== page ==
Investors Petition CFTC for Stronger Regulation of Commodities Trades
World Food Day Action Meant To Draw Attention To Connection Between Over-Speculation In Commodities Markets And Rising Food Prices.
New York, NY///October, 14, 2011///Members of the Interfaith Center on Corporate Responsibility (ICCR), a shareholder coalition representing assets of over $100 billion has initiated a letter-writing campaign in advance of World Food Day (WFD) on October 16th to encourage the five commissioners of the Commodities Futures Trading Commission (CFTC) to issue position limits on commodities trades.
Aligning this years’ WFD theme, Food Prices: From Crisis to Stability, the letter cites the potential for a global food crisis due to large institutional investors whose financial speculation in commodity markets could be driving up food prices. According to the World Bank, during 2010-2011 rising food costs pushed nearly 70 million people into extreme poverty. The commissioners are being asked to support position limits to curb excessive speculation in commodities markets by financial speculators. This will help to weed out trades that are purely speculative from those by market participants using futures markets to insure themselves against the risk of price changes.
Said Cathy Rowan of the Maryknoll Sisters, “As faith based and socially responsible investors, we are well aware of the potential impacts that over-speculation can have on vulnerable communities. We were working with the banks around ‘over the counter’ derivatives years before the bubble burst in 2008. Whether it’s mortgages or food futures, Washington must do its part to provide appropriate oversight and controls over these markets to guard against dangerous boom and bust cycles.”
According to the letter, one in six children in the U.S. is food insecure, and globally estimates are topping nearly one billion people or one in seven who suffer from hunger. The Wall Street Reform and Consumer Protection Act enacted as a result of the financial crisis of 2008 mandates stronger regulation around all financial instruments. Putting restrictions on commodities hedging is seen by economists as a straightforward, yet critical safeguard against potential famine.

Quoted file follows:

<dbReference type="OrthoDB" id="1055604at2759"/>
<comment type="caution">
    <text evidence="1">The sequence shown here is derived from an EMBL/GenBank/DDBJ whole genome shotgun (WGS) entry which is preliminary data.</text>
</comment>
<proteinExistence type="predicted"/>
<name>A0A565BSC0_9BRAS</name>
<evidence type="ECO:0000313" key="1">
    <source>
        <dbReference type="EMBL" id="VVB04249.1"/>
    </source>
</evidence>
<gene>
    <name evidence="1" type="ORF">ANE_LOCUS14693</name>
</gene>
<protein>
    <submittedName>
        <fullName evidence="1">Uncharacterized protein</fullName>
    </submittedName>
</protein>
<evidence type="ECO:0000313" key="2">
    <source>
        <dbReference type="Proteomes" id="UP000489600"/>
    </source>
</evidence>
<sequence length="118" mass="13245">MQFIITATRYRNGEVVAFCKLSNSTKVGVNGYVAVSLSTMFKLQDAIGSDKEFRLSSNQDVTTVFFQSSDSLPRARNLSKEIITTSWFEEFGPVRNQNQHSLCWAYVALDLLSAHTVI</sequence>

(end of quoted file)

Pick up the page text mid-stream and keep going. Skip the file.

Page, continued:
“Dangerous spikes in food prices have sent tens of millions of people around the world into poverty this year alone,” said Suzy Glucksman of Oxfam America. Referencing a 10/11 letter sent to G20 finance ministers she continued, “Hundreds of economists recently urged the CFTC to introduce position limits into commodities markets pointing out the significant economic benefits that will come from increased market stability. With billions of dollars at stake, and millions of lives on the line, we cannot expect investors to regulate themselves.”
“We are encouraged by investors such as CalSTRS that have taken a more prudent approach to these investments acknowledging the influence large institutional investors can have on markets,” said Kate Walsh of the Tri-State Coalition for Responsible investment. “When traders bet on the price of food rising, the actual cost of food does increase. This impacts farmers, food companies and, ultimately consumers – particularly the poor. When over-speculation forces people to spend 80% of their income on food, it becomes a clear human rights issue.”
Better Markets, a nonpartisan, nonprofit organization released a new report today showing speculative commodity trading pushed by Wall Street is causing market disruptions that have increased prices for food and fuel.
There have been some early and encouraging responses from the Commission but the investors are hoping to push the group to unanimously endorse strong/effective position limits. Says Nadira Narine of ICCR, “Our members are serious fiduciaries who understand the importance of showing a healthy return on their investments. But they feel a moral obligation to ensure that those investments are producing a healthy social return as well. We are hopeful the CFTC commissioners feel the same moral obligation.”
About the Interfaith Center on Corporate Responsibility (ICCR):
Currently celebrating its 40th year, ICCR is the pioneer coalition of active shareholders who view the management of their investments as a catalyst for change. Its 300 member organizations with over $100 billion in AUM have an enduring record of corporate engagement that has demonstrated influence on policies promoting justice and sustainability in the world. Follow us on Facebook and on Twitter @ICCRonline
Director of Communications, ICCR